"Maggie Simpson In The Longest Daycare"

Fox failed to get an Animated Feature nomination in 2008 for "The Simpsons Movie," but Springfield's finest finally got some recognition this year with this film, the first ever Simpsons theatrical short, which played initially before "Ice Age: Continental Drift" (and got a recent re-release in front of "Life Of Pi"). Directed by series veteran (and "Monsters Inc" co-director) David Silverman, the wordless short is probably the best thing to involve Simpsons characters in years. But even then, despite the higher-profile, it's unlikely to really figure. It's actually using many of the same techniques as "Paperman," but it's unlikely to get similar credit, and ultimately will probably feel too slight and corporate. We don't envision many Academy members going for this over the Disney film. [B-]

"Paperman"
The Walt Disney Animation Studios short is the one you've likely seen if you've seen any. It played before "Wreck-It Ralph" in theaters, and racked up a few hundred thousand hits on YouTube when Disney placed it online. Directed by John Kahrs, the incredibly sweet tale of a couple's missed connection, before they're brought together by paper airplanes, is genuinely progressive, formally speaking, cunningly blending Pixar's CGI animation with a 2D look that's reminiscent of classic Disney, and it's this that may give it a leg-up over the competition. Traditionally, winners in the category have been smaller, more independent productions, but with the rules changing this year, opening up voting to all Academy members, the Disney name, and the overall quality of the short look likely to pay off for them. Plus, it won the 2013 Animated Short award at the Annies, who are traditionally reluctant to vote for Disney fare. [A]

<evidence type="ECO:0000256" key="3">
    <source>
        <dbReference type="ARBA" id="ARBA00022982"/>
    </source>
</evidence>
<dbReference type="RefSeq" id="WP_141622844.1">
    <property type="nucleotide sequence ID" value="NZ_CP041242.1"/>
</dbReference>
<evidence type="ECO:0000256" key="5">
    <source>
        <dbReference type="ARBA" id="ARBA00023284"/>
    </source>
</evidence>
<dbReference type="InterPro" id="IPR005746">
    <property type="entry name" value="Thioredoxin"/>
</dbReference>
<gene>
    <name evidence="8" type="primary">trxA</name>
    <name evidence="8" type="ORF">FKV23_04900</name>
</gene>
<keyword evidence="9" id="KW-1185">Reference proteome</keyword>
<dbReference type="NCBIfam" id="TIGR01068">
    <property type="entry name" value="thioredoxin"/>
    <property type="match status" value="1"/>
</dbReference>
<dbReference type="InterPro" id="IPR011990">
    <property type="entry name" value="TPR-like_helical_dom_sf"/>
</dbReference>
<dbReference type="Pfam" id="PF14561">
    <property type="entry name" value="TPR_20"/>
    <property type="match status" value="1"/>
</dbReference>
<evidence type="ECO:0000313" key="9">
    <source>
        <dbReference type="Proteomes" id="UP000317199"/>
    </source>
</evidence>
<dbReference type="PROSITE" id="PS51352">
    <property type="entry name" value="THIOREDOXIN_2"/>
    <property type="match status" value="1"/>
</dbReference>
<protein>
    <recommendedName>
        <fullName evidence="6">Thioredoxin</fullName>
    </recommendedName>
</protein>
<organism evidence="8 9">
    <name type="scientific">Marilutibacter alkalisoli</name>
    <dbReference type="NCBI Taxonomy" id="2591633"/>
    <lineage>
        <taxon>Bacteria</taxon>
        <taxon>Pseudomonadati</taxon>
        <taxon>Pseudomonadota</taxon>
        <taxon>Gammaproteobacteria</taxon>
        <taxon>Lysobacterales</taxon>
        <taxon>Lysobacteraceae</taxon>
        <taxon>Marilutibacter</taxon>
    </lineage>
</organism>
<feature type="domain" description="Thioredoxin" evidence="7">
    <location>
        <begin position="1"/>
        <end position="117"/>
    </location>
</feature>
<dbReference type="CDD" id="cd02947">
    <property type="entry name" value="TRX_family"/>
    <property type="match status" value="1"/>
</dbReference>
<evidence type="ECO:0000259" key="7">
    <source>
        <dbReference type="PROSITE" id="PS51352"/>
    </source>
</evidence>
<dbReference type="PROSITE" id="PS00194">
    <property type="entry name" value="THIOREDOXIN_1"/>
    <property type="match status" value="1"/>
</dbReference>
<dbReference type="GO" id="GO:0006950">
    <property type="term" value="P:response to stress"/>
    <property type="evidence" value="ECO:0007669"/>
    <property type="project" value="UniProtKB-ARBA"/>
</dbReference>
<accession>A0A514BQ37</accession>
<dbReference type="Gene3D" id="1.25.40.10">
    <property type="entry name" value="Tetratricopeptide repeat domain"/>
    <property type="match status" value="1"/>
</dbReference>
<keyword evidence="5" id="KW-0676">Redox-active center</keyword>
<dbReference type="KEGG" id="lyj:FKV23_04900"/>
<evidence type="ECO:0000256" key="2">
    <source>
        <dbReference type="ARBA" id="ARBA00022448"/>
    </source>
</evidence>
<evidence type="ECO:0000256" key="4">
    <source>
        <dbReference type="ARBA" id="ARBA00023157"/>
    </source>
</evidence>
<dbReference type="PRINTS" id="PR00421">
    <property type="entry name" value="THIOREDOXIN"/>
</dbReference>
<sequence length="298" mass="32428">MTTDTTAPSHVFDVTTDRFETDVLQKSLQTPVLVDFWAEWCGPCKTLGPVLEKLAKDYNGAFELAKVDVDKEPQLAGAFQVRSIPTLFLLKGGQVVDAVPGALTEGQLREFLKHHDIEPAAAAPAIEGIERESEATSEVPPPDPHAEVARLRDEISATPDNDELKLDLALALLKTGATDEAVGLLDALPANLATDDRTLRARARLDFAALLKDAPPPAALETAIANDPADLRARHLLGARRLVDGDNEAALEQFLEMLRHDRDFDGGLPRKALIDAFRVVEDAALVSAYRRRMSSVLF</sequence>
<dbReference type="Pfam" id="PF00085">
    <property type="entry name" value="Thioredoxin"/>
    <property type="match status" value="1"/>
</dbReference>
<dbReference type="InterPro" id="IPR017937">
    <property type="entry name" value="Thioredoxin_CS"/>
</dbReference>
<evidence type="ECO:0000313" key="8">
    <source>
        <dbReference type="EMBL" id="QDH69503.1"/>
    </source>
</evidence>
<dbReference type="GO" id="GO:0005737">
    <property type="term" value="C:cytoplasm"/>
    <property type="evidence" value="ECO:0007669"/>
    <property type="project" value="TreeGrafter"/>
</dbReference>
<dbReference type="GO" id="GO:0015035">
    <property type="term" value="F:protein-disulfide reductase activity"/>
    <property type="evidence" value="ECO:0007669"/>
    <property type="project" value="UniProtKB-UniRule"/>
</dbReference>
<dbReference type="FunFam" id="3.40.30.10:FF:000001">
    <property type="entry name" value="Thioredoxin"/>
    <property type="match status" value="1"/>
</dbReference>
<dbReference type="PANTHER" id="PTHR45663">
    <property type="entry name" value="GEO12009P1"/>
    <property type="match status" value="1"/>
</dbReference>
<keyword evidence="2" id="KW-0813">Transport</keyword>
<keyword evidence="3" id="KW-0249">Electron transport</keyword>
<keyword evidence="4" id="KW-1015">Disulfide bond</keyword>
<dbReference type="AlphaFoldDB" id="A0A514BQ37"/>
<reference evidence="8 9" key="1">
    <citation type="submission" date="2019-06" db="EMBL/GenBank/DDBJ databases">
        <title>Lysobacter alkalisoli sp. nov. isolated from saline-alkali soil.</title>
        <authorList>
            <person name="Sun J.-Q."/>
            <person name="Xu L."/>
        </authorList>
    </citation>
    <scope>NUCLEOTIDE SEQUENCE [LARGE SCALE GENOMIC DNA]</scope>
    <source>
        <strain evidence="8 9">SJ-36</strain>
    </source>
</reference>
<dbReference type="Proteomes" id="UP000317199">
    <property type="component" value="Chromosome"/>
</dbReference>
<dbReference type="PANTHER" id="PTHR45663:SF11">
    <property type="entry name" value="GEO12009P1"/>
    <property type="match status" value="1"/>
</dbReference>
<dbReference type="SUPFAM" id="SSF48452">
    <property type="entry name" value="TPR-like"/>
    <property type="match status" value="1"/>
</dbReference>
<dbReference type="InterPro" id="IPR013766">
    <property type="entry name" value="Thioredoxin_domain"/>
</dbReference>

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3 Comments

  • Norm Schrager | February 18, 2013 6:34 PMReply

    I agree, Oliver, the voters will go for Paperman, in a year that seems dominated by the easy, unchallenging Oscar vote. I can watch Fresh Guacamole over and over but Adam and Dog really is the overall finest entry. Some pretty talented animators in on that one. If you care to check it out, I reviewed the animated entries before their theatrical run a couple weeks ago: http://meetinthelobby.com/film-review-2013-oscar-nominated-short-films-animated.html

  • goldfarb | February 18, 2013 4:57 PMReply

    Pixar had nothing to do with Paperman

  • brandon w | February 18, 2013 3:20 PMReply

    This is the first time I've taken the time to watch the nominated shorts, so I'm not sure if my expectations were unjust, but sitting through the live action category was a truly enervating experience. The only films I sort-of-kind-of tolerated were Death of a Shadow and Asad. The former was notable primarily for its resemblance to other directors like those mentioned above and Guillermo del Toro. The latter got a lift from its comic ending. If it was pat, then that's precisely what it needed to be: consider the difference from the labored conclusions to Henry, with that prosaic quote, or the poverty infomercial appeal of the lead character's look into the camera in Buzkashi Boys. Don't even ask me about the revolting dance sequence in Curfew! The animated selections were so much more enjoyable. Perhaps animation is better suited to the shorter format.